YouGov poll shows huge support for Lib Dem drug policy

Last year’s drug policy debate at conference ended with near-unanimous endorsement of the policy motion “protecting individuals and communities from drug harms“, but since then Liberal Democrats seem to have been passing up every opportunity to publicise our new policy.

When Theresa May dismissed the advice of the chair of the Advisory Council on the Misuse of Drugs, Lib Dems were silent. When Ken Clarke said the War on Drugs was failing but that decriminalisation wasn’t the answer… Lib Dems were silent. When an audience member of question time last week asked if it was time to control, regulate and tax drugs Ed Davey ignored Liberal Democrat policy and totally misrepresented the questioner’s suggestion.

It has been a hugely frustrating couple of weeks for me as the lead author of the motion we passed last year. I have long felt that communicating this policy to voters would enthuse many more than it would frighten, but I have heard not a peep from the representatives I tried to spur into action.

Finally yesterday we were provided with the evidence that backs up that assertion. A YouGov poll for The Sun has demonstrated widespread support for a government review of drug policy options and even strong evidence that a party calling for such a review might receive a significant poll boost.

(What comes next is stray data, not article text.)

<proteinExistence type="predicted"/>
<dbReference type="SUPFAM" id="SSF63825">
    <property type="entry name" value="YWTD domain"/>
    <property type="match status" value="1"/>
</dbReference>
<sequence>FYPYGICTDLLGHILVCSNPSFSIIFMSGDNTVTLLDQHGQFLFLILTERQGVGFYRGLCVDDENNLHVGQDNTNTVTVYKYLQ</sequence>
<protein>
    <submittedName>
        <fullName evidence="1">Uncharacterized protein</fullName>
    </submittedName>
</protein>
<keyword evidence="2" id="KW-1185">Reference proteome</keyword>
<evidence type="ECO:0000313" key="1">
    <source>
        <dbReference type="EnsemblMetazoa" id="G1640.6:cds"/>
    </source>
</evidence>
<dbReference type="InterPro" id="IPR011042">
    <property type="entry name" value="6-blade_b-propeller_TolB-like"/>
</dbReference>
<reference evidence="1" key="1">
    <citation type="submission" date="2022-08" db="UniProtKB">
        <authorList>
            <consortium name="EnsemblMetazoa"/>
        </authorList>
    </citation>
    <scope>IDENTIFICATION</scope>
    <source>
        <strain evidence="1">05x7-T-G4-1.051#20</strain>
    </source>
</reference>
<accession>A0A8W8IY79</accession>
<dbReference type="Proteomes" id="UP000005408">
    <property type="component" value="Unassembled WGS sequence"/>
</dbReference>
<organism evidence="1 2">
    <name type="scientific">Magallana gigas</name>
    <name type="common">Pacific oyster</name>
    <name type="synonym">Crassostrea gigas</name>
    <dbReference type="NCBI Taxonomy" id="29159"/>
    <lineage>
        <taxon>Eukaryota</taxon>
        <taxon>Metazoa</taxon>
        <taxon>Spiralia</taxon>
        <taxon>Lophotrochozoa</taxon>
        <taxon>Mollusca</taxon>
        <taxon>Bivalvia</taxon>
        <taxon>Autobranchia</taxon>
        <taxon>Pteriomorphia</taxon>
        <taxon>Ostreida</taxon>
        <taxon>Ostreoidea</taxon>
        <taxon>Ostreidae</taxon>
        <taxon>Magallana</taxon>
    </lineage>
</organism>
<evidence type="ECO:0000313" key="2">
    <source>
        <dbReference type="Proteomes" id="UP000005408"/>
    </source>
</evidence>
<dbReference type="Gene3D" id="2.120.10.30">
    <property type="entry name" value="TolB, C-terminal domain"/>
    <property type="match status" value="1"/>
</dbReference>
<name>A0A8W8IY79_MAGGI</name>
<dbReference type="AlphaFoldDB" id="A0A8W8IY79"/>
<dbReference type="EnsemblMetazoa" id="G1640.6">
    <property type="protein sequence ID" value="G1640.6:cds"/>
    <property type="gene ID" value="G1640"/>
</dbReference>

One of the questions looked like a direct challenge of Liberal Democrat policy:

“Would you support or oppose a government review of drug policy options, to include the current system of criminalisation, a Portuguese style decriminalisation or full legalisation?”

And our policy came through with flying colours. 58% would support a review, 21% strongly. Only 22% would oppose with only 9% strongly opposed. 59% of those who plan to vote Tory would support a review, with only 22% against.

We have a truly popular drug policy.

The poll then asked how such a policy would affect voting intention:

“Would you be more or less likely to support a political party if it promised to review alternatives to criminalisation, including legalisation and regulation and decriminalisation?”

34% of Labour supporters would be more likely to vote for a party with this policy (the Liberal Democrats), as would 23% of Tories. Only 11% of Lib Dems would be less likely to vote for (us) while 50% would be more likely!

The results are well worth examining and are available here on page 8. The results on page 7 are also interesting.

Can we please now start telling the voters about this policy and make a concerted effort to get a drug policy review onto the government agenda? By the evidence of this poll the party taking the first step will be rewarded and we really don’t want to miss out.